WASHINGTON, D.C.—The National Rifle Association is creating its own news organization, including an Internet talk show and possibly a radio station, in an attempt to circumvent restrictions on political free speech in the months before the next election.
The NRA will seek the same legal recognition as other news organizations, but will focus its reporting on issues related to the second amendment, including attempts to publicize the positions of individual candidates. The group, which has four million members and is considered one of the most powerful lobbying groups in the country, has hired Cam Edwards, a conservative talk-show host from Oklahoma City, and will invest $1 million in launching the new venture.
According to the organization’s executive vice president Wayne Pines, “Someone needs to show the court and the politicians how absurd their speech gag on the American public is. This is an act of defiance. But it’s also in 100 percent compliance with the law.”
Recent changes to political campaign finance laws restrict the amount of soft money that can be spent on issues advertising close to elections, but exempt news organizations from those restrictions. But there is no restriction on who can own a news organization, and in the Internet age there are few obstacles to a single issue groups like the NRA starting its own news company.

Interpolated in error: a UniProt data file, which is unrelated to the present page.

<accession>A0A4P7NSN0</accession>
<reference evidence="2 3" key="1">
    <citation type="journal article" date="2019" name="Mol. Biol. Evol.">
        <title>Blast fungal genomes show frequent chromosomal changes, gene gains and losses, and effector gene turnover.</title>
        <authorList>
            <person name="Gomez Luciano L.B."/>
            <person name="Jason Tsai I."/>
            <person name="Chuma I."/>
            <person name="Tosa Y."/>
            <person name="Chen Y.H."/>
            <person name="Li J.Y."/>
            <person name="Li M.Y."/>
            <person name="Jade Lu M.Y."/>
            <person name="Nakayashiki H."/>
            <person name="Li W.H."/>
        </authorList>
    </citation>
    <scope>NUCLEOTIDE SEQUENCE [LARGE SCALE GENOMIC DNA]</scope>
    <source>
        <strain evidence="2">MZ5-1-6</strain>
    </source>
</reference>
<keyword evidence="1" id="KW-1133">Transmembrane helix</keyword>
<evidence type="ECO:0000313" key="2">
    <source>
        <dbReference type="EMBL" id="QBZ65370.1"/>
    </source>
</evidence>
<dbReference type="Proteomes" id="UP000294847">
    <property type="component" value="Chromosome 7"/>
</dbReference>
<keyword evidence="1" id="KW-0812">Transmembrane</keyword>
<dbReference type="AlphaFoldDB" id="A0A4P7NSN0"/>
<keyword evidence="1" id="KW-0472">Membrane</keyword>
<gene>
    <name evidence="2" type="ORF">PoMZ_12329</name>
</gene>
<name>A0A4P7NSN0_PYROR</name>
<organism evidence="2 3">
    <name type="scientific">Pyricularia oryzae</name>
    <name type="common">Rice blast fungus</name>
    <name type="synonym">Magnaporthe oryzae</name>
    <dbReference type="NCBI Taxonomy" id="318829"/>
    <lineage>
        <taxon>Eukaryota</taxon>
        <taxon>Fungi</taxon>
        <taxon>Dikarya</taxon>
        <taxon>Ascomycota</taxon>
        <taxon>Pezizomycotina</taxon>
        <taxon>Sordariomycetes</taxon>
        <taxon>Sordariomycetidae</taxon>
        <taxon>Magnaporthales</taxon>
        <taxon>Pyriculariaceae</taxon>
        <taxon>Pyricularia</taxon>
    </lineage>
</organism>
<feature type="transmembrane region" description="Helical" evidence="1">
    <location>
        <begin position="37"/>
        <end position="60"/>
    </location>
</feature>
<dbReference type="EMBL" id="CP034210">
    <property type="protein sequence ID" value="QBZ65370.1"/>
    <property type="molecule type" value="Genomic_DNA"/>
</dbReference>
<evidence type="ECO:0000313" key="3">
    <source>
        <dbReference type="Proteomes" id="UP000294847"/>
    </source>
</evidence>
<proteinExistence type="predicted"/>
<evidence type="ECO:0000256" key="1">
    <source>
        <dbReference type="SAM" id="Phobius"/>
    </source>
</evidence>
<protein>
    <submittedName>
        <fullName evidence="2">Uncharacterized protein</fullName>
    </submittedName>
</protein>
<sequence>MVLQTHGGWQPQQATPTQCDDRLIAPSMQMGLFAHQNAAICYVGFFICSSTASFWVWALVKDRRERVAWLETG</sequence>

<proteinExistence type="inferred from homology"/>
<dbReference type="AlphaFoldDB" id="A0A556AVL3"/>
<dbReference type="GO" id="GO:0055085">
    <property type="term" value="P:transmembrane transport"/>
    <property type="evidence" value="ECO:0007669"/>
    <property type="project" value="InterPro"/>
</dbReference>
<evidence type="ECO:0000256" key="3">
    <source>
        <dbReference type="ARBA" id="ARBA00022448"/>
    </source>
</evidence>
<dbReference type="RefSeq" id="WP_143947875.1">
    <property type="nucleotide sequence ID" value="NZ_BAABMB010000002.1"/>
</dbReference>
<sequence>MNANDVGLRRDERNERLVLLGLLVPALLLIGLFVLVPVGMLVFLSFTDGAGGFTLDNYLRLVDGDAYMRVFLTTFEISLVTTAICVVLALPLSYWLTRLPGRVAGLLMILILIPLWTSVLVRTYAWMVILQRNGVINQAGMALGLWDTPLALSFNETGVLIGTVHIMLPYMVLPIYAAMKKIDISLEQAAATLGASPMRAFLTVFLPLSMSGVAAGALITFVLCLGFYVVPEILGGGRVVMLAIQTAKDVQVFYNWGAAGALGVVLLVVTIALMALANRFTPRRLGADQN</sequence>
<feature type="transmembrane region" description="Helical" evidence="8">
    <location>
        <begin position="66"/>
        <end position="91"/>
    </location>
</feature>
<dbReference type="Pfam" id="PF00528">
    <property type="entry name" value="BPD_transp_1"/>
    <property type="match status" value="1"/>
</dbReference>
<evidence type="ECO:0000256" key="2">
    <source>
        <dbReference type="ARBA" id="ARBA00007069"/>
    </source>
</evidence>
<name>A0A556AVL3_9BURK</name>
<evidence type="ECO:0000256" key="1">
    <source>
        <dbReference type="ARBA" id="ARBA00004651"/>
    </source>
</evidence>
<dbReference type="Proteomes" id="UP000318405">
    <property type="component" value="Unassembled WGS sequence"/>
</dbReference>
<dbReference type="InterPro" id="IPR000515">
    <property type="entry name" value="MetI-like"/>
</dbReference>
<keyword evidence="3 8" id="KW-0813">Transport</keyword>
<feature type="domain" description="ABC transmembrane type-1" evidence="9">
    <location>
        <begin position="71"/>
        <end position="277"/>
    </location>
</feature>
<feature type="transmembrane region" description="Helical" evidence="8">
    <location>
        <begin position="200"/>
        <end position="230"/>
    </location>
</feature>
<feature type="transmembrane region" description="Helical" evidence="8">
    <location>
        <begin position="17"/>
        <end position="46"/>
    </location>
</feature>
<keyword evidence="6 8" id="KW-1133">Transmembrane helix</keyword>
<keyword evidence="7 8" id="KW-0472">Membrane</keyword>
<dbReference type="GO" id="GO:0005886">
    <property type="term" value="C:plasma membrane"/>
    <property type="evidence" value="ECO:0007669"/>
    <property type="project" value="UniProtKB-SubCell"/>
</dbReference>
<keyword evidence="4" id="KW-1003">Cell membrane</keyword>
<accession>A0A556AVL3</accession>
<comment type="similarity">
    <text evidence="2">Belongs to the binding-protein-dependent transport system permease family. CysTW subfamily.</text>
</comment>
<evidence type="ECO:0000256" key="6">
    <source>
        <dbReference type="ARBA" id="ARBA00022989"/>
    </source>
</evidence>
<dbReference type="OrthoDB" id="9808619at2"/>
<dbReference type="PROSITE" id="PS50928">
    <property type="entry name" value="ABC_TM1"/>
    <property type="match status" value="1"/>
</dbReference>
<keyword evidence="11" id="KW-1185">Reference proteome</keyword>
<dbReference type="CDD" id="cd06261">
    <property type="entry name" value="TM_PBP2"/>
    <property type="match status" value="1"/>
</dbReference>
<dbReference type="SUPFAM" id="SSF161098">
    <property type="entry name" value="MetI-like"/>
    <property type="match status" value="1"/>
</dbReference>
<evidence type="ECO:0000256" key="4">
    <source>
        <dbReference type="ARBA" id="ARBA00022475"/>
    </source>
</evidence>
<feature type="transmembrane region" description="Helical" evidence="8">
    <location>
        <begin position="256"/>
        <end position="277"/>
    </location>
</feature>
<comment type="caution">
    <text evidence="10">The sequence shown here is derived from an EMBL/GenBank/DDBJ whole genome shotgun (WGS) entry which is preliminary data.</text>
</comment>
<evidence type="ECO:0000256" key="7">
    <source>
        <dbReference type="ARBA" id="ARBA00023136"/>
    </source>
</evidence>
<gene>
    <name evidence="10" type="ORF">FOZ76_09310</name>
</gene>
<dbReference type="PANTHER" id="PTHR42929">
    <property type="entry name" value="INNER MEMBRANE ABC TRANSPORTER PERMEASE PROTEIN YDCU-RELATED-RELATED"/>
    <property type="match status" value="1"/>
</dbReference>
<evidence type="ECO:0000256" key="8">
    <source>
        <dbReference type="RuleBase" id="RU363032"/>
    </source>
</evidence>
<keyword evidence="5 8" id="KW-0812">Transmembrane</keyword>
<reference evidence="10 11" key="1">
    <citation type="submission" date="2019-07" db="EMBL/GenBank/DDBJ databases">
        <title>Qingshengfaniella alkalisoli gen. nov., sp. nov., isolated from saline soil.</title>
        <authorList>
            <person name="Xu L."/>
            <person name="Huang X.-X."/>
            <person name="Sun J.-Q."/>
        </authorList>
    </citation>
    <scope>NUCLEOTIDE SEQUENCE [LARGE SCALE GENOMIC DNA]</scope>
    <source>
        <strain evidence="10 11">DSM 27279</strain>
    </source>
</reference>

The NRA plans to own a news operation “just as Disney owns ABC, just as GE owns NBC, just as Time Warner AOL owns CNN, and be the broadcast journalist equivalent of those outlets,” LaPierre told the AP. “Who’s to say they’re any more legitimate on packaging news to the American public on firearms and hunting than the National Rifle Association.
It is not clear whether other issues advocacy groups will follow the NRA’s example, but experts see little to stop them.
“The law does allow news media to editorialize and do commentary,” says Larry Noble, head of the Center for Responsive Politics and former lead attorney for the Federal Election Commission. “It’s the reason The New York Times can endorse candidates in its editorials. So in one sense they are not blazing new ground, but they are going into an area that’s still forming and about which regulations are still being developed.”